Thursday, March 19, 2009

An Unbiased Discussion of Bias

We hear the word "biased" tossed around a lot in political discussions. However, what we do not hear a lot is any evidence to support these claims. Instead, the arguments of bias amounts to "they disagree with us". A good example of this circular reasoning can be found in this WorldnetDaily article about Snopes.com, and their handling of the Obama birth certificate controversy. One can read the entire article and find not one example of Snopes botching a story due to bias, nothing of the form "Snopes said X, by relying on biased source A, but a search of credible sources B, C, and D shows X to be false". The closest they come is Snopes' debunking of the myth that fluorescent light bulbs pose health risks, wherein Snopes cites the EPA. However, what is entirely missing is any evidence that the EPA's references should not be considered credible. It is not enough to merely assert that a source is unreliable. Evidence supporting the case needs to be provided. Instead, what you'll see from WND is a lot of "they disagree with us" arguments like this:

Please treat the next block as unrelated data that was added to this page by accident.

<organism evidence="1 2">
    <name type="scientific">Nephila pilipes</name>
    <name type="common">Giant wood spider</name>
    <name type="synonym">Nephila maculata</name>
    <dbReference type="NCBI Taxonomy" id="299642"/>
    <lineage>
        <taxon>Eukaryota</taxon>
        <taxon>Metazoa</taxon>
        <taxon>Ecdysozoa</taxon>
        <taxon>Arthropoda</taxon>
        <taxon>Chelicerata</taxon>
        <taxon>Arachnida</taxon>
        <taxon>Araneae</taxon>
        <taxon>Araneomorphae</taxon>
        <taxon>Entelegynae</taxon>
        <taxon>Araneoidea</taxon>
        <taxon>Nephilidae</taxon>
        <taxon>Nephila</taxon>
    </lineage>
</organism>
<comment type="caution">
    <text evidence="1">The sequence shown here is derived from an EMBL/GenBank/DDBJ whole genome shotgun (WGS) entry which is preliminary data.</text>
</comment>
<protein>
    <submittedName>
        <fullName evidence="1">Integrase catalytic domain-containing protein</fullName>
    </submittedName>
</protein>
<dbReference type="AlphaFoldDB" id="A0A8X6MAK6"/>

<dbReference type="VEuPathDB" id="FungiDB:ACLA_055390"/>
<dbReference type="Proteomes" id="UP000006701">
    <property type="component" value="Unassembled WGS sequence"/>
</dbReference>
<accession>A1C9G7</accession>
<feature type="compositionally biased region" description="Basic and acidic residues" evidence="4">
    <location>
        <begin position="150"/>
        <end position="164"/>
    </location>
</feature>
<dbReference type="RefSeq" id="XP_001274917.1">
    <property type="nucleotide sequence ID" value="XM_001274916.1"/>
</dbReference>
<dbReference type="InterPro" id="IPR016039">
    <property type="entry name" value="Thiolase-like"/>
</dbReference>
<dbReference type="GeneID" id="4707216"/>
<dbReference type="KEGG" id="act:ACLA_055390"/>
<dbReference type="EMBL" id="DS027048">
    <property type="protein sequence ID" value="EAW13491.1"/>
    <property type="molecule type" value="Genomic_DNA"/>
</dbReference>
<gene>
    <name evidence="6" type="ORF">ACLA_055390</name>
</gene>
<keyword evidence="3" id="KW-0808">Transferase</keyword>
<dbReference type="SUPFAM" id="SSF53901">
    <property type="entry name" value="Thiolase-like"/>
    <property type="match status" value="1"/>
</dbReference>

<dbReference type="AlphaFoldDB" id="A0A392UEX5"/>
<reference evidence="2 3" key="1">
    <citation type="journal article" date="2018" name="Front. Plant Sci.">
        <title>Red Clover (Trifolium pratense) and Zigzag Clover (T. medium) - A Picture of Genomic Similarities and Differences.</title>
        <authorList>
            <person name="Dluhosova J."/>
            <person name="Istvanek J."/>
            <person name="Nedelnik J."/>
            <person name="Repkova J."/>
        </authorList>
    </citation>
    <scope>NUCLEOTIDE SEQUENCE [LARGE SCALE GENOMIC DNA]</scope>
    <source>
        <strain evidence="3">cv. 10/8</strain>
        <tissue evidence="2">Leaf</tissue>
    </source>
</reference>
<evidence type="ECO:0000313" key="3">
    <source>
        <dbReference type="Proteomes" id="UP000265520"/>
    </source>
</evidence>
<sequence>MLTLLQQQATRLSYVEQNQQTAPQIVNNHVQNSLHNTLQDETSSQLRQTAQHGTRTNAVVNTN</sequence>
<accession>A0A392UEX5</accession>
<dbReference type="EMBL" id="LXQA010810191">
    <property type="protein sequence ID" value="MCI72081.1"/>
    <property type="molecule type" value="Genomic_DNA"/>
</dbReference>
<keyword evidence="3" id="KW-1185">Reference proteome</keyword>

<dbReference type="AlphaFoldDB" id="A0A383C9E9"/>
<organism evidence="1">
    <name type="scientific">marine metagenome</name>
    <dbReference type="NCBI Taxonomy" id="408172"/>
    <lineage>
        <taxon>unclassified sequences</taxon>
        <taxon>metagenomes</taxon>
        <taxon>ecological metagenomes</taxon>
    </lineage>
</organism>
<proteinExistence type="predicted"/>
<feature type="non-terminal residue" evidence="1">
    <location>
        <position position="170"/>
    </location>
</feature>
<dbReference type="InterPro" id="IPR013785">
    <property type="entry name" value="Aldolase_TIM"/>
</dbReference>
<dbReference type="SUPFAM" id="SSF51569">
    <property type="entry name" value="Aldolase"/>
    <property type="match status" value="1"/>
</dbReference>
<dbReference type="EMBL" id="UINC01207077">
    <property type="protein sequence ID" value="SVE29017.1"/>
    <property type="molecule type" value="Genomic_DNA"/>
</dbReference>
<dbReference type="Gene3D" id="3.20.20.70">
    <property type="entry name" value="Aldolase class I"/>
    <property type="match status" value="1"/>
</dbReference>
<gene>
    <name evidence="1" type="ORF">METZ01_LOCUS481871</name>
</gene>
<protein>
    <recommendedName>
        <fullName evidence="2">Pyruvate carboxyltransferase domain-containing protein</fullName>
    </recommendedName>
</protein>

The Snopes conclusion refers to an image posted on another website, FactCheck, which in turn cites as documentation of Obama's Hawaiian birth a "Certification of Live Birth" that the Obama campaign posted during 2008.

Critics, however, have pointed out that the "Certification of Live Birth" posted online is not, in fact, the same as a "Birth Certificate," and COLBs have been issued by Hawaii to parents whose children are not even born in the state...


From there we get the standard arguments against Obama's eligibility, without any unbiased corroboration, and without any evidence that FactCheck should not be considered reliable. This is common practice in politics: claiming any sight that disagrees with you is biased. Without independent evidence, however, the arguments fall flat and should not be treated as credible, but rather as sore loserisms. It's the political equivalent of declaring the referees or judges in a sporting event biased merely because they didn't pick your team.

1 comment:

notedscholar said...

Bias is a non-concept, or else it applies to anything everyone ever says!

NS